JACKSONVILLE, N.C. (WNCT) – Some good news coming from the pump: the price of gas has gone down 10 cents a gallon nationwide. That makes the national average about $4.27. 

Local officials say this is for a lot of reasons, but one of the main is because of supply and demand. 

“As far as oil prices are concerned, the oil market has been all over the place from minute to minute, hour to hour, day to day. And gas prices are a direct reflection of that,” said AAA spokesperson Tiffany Wright. 

Experts describe the recent back and forth of the prices as a rollercoaster ride.  

“The supply-demand dynamics are still pretty strained on, so I don’t see any time we will see the gas price back to say a year ago, which has been pretty steady in kind of a relatively low level,” said professor of Economics at ECU, Haiyong Liu. 

And fewer people filling up because of those high prices means the demand is going down, along with the cost at the pump. 

“There might have been some people making some cancellations here as far as those long road trips. So that could have played a factor in us seeing less of a demand than we typically see during the spring travel season. Less demand does play a factor when we talk about our prices at the pump,” said Wright. 

Experts are predicting a busy summer travel season, which could make the demand goes back up.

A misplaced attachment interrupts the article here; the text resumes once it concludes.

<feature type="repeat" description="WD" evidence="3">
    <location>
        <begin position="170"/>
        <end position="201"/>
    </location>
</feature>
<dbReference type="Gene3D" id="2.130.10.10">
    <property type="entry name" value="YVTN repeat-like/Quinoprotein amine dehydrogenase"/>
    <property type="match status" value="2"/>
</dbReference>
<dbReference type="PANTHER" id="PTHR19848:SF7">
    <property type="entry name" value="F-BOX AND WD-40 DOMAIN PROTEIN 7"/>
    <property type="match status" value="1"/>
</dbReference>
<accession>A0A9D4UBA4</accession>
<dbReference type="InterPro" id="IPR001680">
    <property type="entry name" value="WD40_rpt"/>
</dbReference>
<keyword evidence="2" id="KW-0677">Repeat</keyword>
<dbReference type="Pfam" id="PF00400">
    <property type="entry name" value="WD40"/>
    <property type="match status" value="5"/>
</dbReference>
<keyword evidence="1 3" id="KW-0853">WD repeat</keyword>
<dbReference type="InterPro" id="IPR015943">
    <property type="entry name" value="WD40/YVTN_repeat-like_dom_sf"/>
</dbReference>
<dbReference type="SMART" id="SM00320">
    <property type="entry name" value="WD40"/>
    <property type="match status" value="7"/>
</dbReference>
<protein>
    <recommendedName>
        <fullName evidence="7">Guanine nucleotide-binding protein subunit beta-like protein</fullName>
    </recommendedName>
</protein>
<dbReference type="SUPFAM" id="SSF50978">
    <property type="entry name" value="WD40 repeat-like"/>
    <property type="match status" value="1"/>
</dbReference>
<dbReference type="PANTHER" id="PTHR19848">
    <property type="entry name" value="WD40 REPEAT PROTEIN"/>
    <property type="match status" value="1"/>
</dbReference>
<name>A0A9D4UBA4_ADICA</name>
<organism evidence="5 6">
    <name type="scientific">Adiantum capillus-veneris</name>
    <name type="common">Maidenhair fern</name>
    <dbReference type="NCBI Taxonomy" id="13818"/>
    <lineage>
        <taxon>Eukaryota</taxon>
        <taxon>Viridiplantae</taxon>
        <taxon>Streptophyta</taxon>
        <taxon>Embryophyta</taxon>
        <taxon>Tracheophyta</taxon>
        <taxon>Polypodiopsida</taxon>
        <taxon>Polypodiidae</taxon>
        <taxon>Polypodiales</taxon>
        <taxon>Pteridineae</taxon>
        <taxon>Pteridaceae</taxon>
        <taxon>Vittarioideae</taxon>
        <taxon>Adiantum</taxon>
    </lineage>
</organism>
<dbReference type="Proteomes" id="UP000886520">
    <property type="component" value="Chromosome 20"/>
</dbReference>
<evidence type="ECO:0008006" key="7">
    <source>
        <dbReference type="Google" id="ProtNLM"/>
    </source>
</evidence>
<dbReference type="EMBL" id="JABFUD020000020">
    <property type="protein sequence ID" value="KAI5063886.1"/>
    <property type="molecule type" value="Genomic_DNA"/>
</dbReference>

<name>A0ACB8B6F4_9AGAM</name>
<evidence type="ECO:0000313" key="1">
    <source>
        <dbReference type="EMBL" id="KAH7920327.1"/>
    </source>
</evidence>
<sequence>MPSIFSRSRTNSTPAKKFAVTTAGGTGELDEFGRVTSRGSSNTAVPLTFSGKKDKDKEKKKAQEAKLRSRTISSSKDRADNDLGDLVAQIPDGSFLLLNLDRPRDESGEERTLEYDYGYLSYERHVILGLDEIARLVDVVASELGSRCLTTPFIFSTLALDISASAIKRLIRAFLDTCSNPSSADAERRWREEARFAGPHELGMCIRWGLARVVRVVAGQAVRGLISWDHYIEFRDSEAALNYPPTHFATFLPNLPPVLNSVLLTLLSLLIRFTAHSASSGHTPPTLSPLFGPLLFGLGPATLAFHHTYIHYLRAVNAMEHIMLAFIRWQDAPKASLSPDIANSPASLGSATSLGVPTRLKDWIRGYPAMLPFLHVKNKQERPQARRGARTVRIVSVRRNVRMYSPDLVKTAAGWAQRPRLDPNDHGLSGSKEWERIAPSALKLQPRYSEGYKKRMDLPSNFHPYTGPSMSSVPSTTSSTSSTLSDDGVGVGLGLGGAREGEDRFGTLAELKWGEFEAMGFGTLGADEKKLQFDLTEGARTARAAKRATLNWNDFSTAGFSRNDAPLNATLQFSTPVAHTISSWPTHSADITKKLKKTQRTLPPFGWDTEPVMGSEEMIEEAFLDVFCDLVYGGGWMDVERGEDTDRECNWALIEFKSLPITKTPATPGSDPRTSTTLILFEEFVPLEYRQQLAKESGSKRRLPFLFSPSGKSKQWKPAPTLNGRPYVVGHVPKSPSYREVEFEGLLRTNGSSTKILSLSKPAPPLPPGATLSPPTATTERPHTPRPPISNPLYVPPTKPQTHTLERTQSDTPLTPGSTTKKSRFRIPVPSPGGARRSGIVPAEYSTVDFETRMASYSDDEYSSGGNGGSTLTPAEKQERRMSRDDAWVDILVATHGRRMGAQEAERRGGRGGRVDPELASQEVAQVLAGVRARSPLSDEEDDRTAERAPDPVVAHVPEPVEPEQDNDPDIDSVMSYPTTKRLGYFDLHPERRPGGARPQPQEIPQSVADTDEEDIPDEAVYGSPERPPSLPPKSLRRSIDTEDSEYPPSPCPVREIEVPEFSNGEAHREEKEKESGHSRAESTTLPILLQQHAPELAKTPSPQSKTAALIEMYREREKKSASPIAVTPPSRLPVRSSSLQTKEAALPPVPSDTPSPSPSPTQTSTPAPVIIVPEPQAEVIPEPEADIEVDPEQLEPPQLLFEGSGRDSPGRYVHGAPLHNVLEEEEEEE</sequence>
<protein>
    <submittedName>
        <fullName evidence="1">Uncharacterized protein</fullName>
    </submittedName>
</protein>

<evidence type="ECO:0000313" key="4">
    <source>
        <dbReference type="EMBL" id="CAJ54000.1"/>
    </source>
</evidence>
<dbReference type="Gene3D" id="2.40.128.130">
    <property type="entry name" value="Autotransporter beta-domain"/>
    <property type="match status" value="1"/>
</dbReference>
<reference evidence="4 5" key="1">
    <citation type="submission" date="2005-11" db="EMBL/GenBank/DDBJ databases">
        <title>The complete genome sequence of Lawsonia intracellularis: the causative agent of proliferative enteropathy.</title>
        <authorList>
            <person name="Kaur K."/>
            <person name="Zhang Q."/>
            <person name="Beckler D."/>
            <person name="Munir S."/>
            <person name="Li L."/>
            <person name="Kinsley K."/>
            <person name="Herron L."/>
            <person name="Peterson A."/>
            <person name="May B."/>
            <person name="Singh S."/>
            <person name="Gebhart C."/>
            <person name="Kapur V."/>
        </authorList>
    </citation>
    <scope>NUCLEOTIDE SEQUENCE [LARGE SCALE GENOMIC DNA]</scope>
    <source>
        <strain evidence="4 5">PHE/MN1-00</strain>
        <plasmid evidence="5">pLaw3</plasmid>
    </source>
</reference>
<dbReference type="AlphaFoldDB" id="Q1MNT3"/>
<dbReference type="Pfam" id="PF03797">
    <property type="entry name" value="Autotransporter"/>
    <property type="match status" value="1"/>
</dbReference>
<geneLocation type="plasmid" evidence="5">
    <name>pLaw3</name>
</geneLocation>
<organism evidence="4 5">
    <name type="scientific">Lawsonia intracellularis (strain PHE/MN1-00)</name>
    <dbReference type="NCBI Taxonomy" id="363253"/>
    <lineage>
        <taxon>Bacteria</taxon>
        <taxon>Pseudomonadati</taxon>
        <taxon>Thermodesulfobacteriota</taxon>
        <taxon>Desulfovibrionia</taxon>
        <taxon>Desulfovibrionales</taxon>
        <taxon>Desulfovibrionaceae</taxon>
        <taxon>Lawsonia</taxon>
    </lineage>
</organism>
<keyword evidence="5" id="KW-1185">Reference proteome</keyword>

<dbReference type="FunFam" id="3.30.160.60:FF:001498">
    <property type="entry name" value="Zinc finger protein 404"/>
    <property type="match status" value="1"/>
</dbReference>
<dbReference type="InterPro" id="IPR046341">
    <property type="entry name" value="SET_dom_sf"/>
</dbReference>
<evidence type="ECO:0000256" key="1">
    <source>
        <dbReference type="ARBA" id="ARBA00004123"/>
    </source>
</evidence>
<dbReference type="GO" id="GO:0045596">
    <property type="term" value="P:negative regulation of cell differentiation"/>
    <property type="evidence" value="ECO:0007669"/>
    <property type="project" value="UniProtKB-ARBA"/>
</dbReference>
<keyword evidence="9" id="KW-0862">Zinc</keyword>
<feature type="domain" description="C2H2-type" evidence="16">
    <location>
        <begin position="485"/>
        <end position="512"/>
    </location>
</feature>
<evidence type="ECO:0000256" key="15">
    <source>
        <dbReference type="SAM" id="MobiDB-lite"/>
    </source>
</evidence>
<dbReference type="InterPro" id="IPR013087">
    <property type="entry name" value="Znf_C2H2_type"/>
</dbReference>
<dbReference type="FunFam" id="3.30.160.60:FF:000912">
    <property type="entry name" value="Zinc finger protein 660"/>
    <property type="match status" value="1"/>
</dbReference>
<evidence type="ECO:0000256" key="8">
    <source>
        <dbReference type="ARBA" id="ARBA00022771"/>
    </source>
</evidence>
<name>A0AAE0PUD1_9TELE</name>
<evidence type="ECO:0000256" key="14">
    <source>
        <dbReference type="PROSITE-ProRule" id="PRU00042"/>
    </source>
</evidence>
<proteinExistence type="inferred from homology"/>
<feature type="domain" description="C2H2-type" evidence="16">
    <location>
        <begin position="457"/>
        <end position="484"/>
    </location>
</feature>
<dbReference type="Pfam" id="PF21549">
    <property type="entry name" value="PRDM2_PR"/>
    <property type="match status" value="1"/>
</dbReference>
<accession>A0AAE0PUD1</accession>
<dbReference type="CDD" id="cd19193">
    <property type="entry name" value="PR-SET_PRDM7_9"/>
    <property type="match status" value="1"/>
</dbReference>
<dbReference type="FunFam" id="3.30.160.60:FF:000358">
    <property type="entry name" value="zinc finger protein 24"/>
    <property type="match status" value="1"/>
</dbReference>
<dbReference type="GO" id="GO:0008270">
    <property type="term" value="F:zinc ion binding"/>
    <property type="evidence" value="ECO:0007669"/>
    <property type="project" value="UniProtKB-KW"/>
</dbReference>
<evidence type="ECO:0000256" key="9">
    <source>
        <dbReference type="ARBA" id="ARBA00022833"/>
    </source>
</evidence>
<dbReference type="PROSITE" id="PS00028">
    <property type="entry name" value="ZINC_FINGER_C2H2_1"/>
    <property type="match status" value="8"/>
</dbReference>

“As people come out of a surging pandemic, and I anticipate there’s going to be a lot of travel, and that will put a, you know, more pressure on the demand for fuel, and I think that’s where we typically see a price surge as well,” said Liu. 

But as far as overall gas prices for the future are concerned, experts believe the price at the pump will rise again.  

“We know we’re probably going to be paying higher prices than we did last year. But the good news is, is that we do think that prices might continue to fall or at least, for the most part, remain stagnant as we head into our summer travel season,” said Wright. 

But for one Jacksonville resident, these prices are still pretty high despite the nationwide decrease.  

“Truthfully, I really don’t see a difference. I’m just being truthful,” said Evetta Wright. “You need the gas and then you could do about it. What you’re gonna do? You gotta pay for it.”